should only be used when absolutely necessary. Certain software such as
some versions of Java code signing software used unencrypted private
keys. Generates RSA private keys in a broken format used by some soft‐
ware. Specifically the private key should be enclosed in a octet
string, but some software only includes the structure itself without
the surrounding octet string. Generates DSA keys in a broken format.
The DSA parameters are embedded inside the PrivateKey structure. In
this form the octet string contains an ASN1 sequence consisting of two
structures: a sequence containing the parameters and an ASN1 integer
containing the private key. Generates DSA keys in a broken format com‐
patible with Netscape private key databases. The PrivateKey contains a
sequence consisting of the public and private keys respectively.
Enables the use of PKCS#5 v2.0 algorithms. Normally PKCS#8 private keys
are encrypted with the password based encryption algorithm called pbe‐
WithMD5AndDES-CBC. This uses 56-bit DES encryption, but it was the
strongest encryption algorithm supported in PKCS#5 v1.5. Using the -v2
option PKCS#5 v2.0 algorithms are used which can use any encryption
algorithm such as 168-bit triple DES or 128-bit RC2. However, not many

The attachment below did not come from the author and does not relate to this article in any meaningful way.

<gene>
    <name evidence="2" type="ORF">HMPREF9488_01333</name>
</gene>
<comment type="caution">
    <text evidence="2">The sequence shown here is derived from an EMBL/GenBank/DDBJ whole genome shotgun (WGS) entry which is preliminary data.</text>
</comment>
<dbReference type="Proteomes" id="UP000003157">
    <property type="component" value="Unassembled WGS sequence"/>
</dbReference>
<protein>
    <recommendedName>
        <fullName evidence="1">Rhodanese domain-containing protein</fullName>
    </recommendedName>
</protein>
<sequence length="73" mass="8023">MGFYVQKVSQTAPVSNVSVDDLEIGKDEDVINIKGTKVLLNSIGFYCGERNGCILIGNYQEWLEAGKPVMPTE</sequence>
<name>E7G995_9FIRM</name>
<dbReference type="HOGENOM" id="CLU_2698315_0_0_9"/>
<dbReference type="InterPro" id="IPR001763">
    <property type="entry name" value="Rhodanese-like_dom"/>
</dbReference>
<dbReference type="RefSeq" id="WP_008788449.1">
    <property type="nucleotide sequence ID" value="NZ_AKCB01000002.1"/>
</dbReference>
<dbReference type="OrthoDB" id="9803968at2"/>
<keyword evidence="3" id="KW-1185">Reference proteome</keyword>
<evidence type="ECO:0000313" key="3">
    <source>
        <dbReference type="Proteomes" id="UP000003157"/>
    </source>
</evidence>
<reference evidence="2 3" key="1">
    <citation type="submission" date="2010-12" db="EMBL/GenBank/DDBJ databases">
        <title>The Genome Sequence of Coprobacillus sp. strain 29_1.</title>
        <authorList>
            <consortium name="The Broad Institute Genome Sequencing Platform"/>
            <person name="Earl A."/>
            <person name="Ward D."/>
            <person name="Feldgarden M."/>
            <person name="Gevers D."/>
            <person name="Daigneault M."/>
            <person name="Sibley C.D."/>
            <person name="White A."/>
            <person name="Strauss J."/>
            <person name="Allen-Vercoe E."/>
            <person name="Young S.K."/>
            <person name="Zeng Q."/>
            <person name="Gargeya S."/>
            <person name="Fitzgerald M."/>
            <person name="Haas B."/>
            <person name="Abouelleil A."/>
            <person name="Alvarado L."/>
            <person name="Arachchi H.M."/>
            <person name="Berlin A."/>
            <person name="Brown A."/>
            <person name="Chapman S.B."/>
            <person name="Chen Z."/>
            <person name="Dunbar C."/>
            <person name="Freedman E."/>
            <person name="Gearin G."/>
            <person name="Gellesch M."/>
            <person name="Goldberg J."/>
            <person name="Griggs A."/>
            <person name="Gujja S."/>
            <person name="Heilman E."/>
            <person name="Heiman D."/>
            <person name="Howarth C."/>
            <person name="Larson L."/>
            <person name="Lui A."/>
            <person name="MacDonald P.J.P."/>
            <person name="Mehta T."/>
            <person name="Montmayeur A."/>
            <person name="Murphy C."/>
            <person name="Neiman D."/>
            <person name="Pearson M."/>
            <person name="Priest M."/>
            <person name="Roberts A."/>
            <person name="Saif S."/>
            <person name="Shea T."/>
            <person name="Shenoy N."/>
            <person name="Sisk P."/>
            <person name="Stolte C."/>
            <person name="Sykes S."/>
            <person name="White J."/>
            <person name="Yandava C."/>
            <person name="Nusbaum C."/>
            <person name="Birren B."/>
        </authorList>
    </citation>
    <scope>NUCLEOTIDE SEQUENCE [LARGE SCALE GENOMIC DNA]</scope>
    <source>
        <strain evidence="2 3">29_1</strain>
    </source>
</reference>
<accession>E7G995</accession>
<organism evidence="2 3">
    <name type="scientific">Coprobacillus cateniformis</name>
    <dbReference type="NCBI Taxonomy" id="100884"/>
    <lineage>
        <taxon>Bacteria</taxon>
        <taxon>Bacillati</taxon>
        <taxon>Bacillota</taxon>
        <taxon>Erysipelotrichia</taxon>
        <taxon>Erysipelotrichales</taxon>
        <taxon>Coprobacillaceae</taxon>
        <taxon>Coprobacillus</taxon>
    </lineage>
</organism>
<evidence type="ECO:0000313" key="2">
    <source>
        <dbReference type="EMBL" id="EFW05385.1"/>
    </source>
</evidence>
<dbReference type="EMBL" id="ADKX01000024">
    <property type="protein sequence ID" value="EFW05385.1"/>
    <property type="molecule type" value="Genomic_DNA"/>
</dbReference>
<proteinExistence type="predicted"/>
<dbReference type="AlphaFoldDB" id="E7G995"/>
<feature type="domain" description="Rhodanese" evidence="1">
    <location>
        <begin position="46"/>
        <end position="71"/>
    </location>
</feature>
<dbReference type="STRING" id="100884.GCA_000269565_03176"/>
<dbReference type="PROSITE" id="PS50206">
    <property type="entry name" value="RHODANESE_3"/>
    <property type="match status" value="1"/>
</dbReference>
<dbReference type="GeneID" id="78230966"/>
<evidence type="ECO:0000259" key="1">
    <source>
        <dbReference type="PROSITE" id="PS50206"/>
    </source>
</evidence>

implementations support PKCS#5 v2.0. If you are using private keys only
with OpenSSL then this doesn't matter.
The alg argument is the encryption algorithm to use. Valid val‐
ues include des, des3 and rc2. We recommend that des3 be used.
Specifies a PKCS#5 v1.5 or PKCS#12 algorithm to use. A complete
list of possible algorithms is included below.
PKCS#5 v1.5 and PKCS#12 algorithms.
Various algorithms can be used with the -v1 command line option,
including PKCS#5 v1.5 and PKCS#12. These are described in more detail
below. These algorithms were included in the original PKCS#5 v1.5
specification. They only offer 56 bits of protection since they both
use DES. These algorithms are not mentioned in the original PKCS#5
v1.5 specification, but they use the same key derivation algorithm and
are supported by some software. They are mentioned in PKCS#5 v2.0. They
use either 64-bit RC2 or 56-bit DES. These algorithms use the PKCS#12
password based encryption algorithm and allow strong encryption algo‐